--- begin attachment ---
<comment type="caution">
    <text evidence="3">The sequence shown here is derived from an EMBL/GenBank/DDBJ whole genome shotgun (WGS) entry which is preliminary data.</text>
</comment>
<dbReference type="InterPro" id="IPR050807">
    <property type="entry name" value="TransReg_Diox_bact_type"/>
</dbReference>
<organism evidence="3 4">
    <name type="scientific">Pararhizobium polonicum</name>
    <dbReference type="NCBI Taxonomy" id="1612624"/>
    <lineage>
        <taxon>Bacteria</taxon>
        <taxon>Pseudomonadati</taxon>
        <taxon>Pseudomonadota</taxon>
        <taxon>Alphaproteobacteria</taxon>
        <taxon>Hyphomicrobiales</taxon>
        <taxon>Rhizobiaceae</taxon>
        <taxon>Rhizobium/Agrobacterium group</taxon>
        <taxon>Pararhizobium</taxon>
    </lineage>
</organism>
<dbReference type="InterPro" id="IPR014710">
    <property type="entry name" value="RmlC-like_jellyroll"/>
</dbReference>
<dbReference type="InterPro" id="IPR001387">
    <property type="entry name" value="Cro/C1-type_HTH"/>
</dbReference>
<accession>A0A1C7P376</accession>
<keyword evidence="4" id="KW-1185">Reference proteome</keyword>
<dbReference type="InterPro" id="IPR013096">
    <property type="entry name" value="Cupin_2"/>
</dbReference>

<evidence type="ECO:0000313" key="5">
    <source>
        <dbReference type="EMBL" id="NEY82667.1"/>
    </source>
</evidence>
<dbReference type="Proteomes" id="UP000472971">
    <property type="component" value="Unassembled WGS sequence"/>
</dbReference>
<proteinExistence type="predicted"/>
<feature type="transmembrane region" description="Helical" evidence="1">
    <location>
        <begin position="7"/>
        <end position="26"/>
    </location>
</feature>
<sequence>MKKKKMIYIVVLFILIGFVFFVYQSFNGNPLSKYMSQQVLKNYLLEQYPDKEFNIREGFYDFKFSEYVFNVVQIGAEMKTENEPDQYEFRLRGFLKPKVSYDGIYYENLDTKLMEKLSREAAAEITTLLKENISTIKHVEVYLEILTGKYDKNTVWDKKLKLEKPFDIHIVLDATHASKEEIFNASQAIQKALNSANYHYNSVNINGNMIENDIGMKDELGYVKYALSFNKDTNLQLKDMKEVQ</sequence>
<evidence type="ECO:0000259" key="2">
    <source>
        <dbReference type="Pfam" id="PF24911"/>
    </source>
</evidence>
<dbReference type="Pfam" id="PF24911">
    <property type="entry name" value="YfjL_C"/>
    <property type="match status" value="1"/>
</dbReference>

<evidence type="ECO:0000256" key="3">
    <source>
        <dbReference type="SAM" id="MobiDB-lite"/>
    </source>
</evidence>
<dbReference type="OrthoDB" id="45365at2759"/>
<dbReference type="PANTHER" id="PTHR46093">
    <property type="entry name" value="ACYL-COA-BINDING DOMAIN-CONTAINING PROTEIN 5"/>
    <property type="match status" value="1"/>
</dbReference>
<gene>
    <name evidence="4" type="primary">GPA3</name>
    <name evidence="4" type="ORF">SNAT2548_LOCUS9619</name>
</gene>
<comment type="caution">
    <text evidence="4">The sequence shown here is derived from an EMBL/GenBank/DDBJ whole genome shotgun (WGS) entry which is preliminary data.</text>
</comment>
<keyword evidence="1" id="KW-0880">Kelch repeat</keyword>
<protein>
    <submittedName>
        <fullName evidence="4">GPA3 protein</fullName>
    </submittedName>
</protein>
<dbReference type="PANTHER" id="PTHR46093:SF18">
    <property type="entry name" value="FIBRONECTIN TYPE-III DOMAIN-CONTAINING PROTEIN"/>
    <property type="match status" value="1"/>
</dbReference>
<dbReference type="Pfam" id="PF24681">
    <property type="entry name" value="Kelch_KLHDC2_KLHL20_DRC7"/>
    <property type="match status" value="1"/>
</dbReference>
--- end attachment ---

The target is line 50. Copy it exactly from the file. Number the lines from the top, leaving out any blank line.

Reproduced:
        <dbReference type="Pfam" id="PF24911"/>